Saturday, June 16, 2007

Summit Camp, Greenland

It was colder last night. When I went to bed about 10:30 pm local time, the temperature was 17 degrees Celsius and falling. It continued to fall, and early this morning, it felt really cold. However, by 7 AM, it was again comfortable in the tent. I was house mouse again, so I got an early start on the work. I washed dishes and stocked things around breakfast. Then, I took a walk on the skiway (runway). It was about a 1.5 hr. round trip. It is being groomed for our departure. We got the word that our C-130 cabin will be a cold cabin (no heat). Some of the ice cores are returning to Kanger. They can not be allowed to warm and melt. We will just have to bundle up. Kanger is only a two hour trip. The six hour trip to Schenectady (Scotia), NY should have heat.

Just in case you wondering... Shower and laundry day! yippee!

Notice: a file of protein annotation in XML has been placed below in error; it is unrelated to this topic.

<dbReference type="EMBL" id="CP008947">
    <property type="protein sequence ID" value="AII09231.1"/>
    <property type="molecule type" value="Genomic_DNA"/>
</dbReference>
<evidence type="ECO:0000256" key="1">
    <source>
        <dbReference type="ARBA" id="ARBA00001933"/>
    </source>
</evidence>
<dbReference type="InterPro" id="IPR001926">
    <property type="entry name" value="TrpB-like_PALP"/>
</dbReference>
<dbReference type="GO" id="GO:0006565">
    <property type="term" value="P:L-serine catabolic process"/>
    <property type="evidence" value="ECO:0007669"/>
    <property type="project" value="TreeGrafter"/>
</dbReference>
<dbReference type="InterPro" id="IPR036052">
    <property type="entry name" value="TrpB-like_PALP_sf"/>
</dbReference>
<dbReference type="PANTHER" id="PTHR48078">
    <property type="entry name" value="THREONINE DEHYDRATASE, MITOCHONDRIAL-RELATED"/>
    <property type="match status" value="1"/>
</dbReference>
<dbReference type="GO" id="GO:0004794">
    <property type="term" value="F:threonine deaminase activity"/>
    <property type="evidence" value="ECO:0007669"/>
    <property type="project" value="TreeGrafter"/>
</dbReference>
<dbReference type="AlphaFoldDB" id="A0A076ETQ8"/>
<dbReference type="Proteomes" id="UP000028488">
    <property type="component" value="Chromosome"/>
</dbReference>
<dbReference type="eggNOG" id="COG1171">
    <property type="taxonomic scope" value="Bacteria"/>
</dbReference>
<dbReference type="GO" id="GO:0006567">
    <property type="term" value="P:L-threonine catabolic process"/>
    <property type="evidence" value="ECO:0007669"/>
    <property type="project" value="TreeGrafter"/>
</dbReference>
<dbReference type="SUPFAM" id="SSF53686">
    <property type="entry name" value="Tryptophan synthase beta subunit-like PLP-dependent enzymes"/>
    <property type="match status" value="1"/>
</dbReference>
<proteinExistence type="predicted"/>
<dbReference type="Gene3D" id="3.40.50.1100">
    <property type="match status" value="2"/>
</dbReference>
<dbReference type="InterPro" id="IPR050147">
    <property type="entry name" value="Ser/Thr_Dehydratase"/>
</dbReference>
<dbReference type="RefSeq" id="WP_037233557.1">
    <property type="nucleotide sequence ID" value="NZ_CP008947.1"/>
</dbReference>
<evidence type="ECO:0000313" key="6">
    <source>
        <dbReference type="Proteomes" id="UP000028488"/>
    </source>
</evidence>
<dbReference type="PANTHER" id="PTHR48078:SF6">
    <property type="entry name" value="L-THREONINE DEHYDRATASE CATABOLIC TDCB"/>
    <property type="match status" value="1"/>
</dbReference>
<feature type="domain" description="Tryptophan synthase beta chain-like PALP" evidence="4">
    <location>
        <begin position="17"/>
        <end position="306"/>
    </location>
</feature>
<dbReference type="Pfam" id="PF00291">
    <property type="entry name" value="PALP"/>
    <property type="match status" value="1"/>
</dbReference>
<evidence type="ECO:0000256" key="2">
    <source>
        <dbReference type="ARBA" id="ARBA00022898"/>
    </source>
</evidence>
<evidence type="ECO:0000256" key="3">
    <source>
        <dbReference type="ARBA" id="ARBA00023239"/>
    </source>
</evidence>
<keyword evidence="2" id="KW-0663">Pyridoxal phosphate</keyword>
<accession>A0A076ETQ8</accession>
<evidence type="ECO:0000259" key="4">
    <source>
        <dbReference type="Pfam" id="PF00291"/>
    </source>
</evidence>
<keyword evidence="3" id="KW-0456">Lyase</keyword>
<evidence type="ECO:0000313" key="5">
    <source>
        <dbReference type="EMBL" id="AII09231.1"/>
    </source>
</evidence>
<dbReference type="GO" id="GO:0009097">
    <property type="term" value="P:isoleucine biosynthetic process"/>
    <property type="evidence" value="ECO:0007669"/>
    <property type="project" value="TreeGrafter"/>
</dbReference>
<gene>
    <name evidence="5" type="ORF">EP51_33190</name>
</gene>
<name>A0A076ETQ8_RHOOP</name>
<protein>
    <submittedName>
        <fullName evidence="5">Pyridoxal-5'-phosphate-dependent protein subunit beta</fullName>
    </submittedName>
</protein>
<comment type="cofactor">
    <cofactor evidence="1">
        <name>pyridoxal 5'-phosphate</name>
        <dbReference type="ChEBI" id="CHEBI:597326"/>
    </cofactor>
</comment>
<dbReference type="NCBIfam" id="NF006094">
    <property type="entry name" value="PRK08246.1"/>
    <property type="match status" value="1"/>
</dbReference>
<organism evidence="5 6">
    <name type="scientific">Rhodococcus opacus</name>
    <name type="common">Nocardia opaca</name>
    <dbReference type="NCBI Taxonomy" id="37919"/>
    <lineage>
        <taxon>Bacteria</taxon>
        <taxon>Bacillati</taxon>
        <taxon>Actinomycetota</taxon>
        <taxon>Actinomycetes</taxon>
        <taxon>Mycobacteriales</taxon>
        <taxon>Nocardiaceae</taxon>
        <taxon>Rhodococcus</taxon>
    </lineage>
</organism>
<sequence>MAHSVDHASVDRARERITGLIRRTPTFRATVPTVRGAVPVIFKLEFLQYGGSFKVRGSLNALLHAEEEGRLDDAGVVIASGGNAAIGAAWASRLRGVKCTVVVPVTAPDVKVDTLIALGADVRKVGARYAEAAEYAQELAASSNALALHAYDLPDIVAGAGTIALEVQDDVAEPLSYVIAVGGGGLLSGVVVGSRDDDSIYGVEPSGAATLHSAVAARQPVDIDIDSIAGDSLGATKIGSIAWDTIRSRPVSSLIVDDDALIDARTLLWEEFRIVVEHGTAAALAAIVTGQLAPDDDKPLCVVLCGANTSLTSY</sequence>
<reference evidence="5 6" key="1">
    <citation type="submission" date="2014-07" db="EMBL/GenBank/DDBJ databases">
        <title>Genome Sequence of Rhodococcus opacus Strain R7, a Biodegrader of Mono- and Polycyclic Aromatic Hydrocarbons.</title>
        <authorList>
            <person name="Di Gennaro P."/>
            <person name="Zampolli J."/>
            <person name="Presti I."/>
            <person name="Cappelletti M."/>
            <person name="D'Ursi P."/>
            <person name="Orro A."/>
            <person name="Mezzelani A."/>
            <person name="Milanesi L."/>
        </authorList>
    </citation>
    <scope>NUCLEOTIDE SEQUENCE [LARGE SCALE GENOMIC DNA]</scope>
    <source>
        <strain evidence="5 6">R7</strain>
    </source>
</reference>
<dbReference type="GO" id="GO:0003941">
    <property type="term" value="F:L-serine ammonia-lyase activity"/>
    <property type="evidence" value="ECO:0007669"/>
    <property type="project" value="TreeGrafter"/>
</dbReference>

I want to share with you a most beautiful sky phenomenon I witnessed on my walk today. The sky was awash with small needle-like crystals that sparkled and shimmered like a host of rainbows. The sky was resplendent. You can't feel the crystals, but one surely can see them. The term for what I observed was diamond dust.

Diamond dust usually occurs in clear or nearly-clear skies, and it is sometimes called clear-sky precipitation. It is usually seen in the Arctic or Antarctic, but it can occur anywhere the temperature is well below freezing. Diamond dust occurs when a tiny dust particle or similar acts as a seed about which ice collects. The ice particles refract light, and act as little prisms.

I tried to take a picture of the diamond dust, but the image does not capture its beauty. I suppose it is very difficult to capture things ephemeral. My Internet search yielded a macro-view of diamond dust, but this view treats it as a science topic. What made it incredibly special was to be surrounded by it, and be a part of it. Sorry, no pictures today. Imagine something beautiful.

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